Coyoacán – in southern Mexico City- is a very popular tourist destination, for locals and foreigners. Most folks who visit stick to old central Coyoacán. That makes sense, since the central historic area is packed with bars, restaurants, and street vendors. Central Coyoacán also home to popular sites such as the Museo Frida Kahlo (The Blue House), Museo Casa de León Trotsky, Mercado Coyoacán, and the twins squares Plaza Hidalgo & Jardín Centenario. However, Coyoacán is a vast delegation and its home to multiple colonias (neighborhoods). In this post we’ll explore lesser-known southeastern Coyoacán.
Our tour starts at the Museo Nacional de Culturas Populares (The National Museum of Popular Cultures). This free cultural art museum is located at the eastern edge of Central Coyoacán. It showcases folk, popular, and contemporary art from all over Mexico. After visiting the museum, walk east along Av. Miguel Hidalgo for two and a half blocks. Turn right on Fernández Leal and walk south for half a block.
Arrive at the Centro Cultural Elena Garro. This cultural center was named after a prominent Mexican writer, and features a pretty glass-fronted facade. It has a two-story bookstore and an events venue. After browsing the bookstore, continue south down Fernández Leal for one block.
Plaza de la Conchita will be to your right. This public green space features cobblestone paths and lots of shady trees. It’s also home to the Capilla de la Conchita. This rustic little chapel is one of the oldest in the city. Hernán Cortez ordered its construction way back in 1521. In 2013, archaeologists discovered a pre-Hispanic shrine underneath the church, along with over five hundred indigenous skeletons. This church is still in use today, so visitors should be respectful if they choose to enter.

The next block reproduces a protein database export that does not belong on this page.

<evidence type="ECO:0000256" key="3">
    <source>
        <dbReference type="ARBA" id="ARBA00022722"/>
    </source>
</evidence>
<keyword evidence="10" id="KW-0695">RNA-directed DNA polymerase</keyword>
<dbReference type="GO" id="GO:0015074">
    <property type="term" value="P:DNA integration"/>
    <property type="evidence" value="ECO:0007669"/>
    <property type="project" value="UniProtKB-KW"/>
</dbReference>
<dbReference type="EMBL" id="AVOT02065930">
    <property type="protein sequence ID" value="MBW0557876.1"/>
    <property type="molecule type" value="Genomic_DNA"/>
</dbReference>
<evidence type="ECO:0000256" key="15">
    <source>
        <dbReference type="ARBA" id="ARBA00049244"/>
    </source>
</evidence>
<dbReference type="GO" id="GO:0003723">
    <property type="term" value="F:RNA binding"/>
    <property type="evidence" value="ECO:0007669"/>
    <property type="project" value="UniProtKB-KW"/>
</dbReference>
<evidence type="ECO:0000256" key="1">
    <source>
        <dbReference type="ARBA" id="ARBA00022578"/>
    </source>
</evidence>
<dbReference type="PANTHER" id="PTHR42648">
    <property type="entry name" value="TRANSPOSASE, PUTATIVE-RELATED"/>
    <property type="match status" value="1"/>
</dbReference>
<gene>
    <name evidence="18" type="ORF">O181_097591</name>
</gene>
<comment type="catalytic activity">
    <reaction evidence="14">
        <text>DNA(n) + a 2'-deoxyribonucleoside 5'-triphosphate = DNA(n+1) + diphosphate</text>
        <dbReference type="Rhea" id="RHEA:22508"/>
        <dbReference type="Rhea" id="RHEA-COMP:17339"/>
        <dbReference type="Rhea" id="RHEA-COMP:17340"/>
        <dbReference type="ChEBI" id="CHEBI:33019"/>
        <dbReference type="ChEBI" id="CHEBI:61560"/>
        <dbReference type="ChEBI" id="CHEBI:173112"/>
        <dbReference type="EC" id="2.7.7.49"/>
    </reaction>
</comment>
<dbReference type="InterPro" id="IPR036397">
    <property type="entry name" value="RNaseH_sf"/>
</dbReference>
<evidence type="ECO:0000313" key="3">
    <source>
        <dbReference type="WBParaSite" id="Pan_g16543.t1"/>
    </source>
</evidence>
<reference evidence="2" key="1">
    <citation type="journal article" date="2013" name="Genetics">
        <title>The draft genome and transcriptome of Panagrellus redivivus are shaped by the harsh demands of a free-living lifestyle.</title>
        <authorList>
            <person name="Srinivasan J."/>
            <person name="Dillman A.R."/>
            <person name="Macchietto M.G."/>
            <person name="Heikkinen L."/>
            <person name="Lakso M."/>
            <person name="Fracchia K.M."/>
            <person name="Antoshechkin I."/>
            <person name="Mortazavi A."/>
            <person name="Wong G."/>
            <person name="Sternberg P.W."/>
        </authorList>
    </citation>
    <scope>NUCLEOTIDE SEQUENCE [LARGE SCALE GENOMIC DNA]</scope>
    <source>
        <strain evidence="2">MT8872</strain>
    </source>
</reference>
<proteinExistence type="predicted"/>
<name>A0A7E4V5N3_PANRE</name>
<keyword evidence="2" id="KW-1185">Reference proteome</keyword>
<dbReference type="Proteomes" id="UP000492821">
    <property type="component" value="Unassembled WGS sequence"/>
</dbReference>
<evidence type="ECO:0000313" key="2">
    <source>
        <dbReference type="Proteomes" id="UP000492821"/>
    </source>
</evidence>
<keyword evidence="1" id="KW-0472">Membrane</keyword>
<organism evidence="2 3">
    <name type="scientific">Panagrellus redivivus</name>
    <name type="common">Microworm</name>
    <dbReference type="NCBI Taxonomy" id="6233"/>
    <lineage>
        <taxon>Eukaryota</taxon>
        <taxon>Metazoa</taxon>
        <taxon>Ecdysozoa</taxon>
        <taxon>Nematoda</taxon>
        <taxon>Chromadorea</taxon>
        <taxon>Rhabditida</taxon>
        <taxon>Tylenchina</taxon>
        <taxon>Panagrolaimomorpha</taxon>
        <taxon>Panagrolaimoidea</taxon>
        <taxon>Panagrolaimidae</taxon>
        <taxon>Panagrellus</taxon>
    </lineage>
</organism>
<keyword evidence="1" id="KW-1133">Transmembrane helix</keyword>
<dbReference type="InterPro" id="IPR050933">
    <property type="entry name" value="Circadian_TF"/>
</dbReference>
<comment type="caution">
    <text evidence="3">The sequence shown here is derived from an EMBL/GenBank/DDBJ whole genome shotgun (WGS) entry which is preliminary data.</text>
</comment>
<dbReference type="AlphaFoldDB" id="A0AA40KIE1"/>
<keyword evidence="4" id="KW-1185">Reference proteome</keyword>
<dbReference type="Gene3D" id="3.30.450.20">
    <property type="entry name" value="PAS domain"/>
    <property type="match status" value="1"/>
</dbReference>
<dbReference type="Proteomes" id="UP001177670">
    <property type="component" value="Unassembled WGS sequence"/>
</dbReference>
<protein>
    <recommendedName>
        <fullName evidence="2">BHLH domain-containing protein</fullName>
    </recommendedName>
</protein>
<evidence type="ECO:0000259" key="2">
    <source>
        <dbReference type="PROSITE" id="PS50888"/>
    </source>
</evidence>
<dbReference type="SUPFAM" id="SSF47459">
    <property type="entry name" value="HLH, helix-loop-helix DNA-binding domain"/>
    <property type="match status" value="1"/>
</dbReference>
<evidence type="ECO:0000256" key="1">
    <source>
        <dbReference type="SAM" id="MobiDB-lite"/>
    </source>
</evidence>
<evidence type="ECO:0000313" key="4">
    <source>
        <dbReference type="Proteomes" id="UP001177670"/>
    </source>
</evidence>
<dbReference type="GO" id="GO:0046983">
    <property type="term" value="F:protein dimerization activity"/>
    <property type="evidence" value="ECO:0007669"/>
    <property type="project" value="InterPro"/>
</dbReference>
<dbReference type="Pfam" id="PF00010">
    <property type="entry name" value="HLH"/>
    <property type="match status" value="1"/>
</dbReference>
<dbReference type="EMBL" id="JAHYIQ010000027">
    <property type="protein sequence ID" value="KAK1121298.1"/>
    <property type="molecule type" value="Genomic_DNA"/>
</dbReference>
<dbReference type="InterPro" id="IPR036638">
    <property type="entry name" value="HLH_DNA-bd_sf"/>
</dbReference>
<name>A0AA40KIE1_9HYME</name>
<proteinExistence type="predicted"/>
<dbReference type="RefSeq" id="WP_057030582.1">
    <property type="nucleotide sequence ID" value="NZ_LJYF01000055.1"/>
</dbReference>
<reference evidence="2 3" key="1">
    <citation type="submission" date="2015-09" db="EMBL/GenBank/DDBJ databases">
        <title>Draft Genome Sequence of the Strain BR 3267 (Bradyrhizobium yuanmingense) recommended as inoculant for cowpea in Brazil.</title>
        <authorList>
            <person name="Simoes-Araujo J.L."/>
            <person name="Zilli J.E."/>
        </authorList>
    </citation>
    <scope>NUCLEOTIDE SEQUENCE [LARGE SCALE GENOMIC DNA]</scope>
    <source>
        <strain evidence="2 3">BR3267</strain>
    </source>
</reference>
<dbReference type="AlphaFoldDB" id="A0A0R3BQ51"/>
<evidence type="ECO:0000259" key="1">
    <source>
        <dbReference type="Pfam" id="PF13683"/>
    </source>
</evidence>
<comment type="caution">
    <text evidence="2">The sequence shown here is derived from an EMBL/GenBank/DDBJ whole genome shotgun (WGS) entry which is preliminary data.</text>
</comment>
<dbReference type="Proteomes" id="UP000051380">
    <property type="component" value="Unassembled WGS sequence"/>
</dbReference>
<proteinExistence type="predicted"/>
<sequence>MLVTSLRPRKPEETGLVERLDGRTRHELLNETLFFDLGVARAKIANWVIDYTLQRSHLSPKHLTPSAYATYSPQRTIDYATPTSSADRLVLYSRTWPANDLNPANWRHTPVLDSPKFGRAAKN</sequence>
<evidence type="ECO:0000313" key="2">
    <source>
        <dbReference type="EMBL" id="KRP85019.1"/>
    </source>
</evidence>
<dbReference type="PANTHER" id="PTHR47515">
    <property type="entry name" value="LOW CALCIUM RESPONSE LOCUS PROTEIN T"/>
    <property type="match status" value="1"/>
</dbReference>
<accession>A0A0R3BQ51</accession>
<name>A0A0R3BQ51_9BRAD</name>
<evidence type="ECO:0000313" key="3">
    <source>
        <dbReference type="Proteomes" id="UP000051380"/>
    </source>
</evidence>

After exploring the plaza and church, exit via the plaza’s southeast corner. Cross the street and you’ll see Parque Frida Kahlo. This park is dedicate to the famous Mexican Surrealist. It features two different statues of Frida. One of them shows a seated Frida perched atop a mini-pyramid. The second is a larger-than-life statue of Frida with her husband, Diego Rivera. This park is family-friendly and has a kid’s play area at the eastern edge. Next, visit Museo Anahuacalli. Use a ridesharing app like Uber. The journey takes fifteen minutes by car.
Arrive at Museo Anahuacalli. This massive sculpture museum holds Diego Rivera’s extensive pre-Columbian art collection. Over forty-one thousand pieces are stored here, although only a small fraction are on display. Frequently rotating temporary exhibits showcase work from emerging artists. The art is world-class, but the architecture is equally impressive. Architect Juan O’Gorman designed the hulking structure in 1964, with help from Rivera. The exterior resembles an Aztec pyramid, and the interior feels like a dungeon. It’s made from locally-sourced black tezontle. Be sure to visit the rooftop, it offers nice views of CDMX.
This concludes our tour. If you’re hungry, there are several small restaurants just north and south of the museum, on Calle Museo. Or, use ridesharing to return to Central Coyoacán for a meal, before going back to your lodging. For an alternate Coyoacán walking tour, including map, get a copy of my book Mexico City: The Ultimate Travel Guide.